In addition, you can have extra money deposited into your account through a program called Acorn Earns. Refer friends and receive a small bonus or receive a deposit when you spend at one of the more than 300 brands partnered up with Acorns, part of its Found Money program.
Of course, you can also use a recurring transfer to get money into your investing account. That’s a smart way to keep your portfolio growing relentlessly. And you’ll also be able to use the “smart deposit” feature to squirrel away funds from your direct deposits (more below).
Reasonable fund expenses
The ETFs used in Acorns’ portfolio are reasonably priced, with most funds costing in a range of 0.03 percent to 0.25 percent of invested assets annually, or a cost of $3 to $25 for every $10,000 invested. Many of the stock funds sit right at the low end of that range, too, so if you’re opting for the more aggressive portfolios, you’ll be paying fund expenses that are near the bottom of the industry.
Acorns does give customers the option of investing up to 5 percent of their portfolio in a Bitcoin ETF, which comes with an expense ratio of 0.95 percent. This approach only makes sense for investors with an extremely high risk tolerance given the volatility of cryptocurrencies and questions about their long-term viability.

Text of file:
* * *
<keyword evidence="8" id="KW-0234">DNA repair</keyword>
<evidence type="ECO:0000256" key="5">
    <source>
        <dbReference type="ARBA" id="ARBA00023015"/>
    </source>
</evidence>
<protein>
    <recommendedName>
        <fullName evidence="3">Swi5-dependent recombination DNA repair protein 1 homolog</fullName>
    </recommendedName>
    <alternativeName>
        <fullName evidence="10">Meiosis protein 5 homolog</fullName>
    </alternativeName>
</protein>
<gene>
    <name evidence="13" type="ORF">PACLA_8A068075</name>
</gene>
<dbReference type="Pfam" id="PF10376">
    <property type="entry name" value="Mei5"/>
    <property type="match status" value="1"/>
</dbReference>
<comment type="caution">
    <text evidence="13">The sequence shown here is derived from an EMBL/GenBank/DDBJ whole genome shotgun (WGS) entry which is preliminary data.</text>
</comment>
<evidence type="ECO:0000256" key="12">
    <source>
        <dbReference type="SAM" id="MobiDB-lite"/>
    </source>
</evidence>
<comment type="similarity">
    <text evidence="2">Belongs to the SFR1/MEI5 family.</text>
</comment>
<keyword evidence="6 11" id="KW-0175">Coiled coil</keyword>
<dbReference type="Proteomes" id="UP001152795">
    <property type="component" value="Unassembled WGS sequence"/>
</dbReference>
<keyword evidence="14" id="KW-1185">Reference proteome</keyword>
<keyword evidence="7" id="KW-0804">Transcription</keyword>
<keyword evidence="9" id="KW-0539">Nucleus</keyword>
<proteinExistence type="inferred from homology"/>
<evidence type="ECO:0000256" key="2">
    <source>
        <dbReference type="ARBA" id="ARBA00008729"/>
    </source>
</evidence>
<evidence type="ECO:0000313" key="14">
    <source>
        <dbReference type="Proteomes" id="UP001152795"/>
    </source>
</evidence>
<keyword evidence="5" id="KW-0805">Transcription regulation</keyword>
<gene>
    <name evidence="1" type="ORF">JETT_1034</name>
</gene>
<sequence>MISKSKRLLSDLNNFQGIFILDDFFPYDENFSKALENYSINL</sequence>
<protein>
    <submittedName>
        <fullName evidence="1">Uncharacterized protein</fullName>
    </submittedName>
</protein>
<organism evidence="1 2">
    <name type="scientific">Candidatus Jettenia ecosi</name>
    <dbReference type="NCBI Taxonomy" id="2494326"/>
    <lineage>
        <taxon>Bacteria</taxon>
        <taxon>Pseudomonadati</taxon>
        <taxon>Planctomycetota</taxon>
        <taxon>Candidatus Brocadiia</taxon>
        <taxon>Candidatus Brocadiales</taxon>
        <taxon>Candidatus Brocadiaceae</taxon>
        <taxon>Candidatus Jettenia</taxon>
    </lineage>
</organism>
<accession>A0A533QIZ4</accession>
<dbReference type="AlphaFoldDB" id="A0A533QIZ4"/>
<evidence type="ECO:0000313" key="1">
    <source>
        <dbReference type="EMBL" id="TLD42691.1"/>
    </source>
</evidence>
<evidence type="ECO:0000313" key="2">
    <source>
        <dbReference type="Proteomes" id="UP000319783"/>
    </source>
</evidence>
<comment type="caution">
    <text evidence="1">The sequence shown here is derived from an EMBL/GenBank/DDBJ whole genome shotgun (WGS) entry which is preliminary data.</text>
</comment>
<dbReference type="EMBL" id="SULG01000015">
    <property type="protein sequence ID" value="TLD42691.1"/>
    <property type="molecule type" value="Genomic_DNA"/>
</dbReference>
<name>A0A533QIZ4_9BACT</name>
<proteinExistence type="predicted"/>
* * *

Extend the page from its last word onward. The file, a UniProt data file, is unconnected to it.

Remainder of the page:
Most of the funds come from Blackrock, an industry leader, while at least one fund from low-cost leader Vanguard tips the scales, too. And remember you’ll pay ETF fees regardless of which robo-advisor you choose, so it’s important to try to minimize those costs where you can.
Acorns also offers fractional shares on both new purchases and reinvested dividends. This feature is especially important for small investors who may only have a few dollars to invest because it allows their full savings to be invested, rather than waiting until they have enough saved to buy a full share of an ETF. While many robo-advisors offer fractional shares, some restrict it to only being available on reinvested dividends, so Acorns offering stands out here.
It’s not always easy to find customer support these days, with many financial services companies failing to offer phone options and having robots answer chat questions. But Acorns separates itself by offering live chat 24 hours a day, 7 days a week as well as email options. If you prefer to chat on the phone, Acorns is available 7 days a week from 8 a.m. to 10 p.m. ET. With all these options, you shouldn’t have any trouble getting your questions answered.
Cons: Where Acorns could improve
Three dollars each month for the personal tier of service doesn’t sound like much, but for the newer investors courted by Acorns, those fees may comprise a surprisingly large portion of their portfolio.
For example, that modest $36 a year is a solid 3.6 percent of a $1,000 portfolio. Even at $10,000, an investor would be paying 0.36 percent annually – still solidly above the standard management fee (0.25 percent) of many robo-advisors.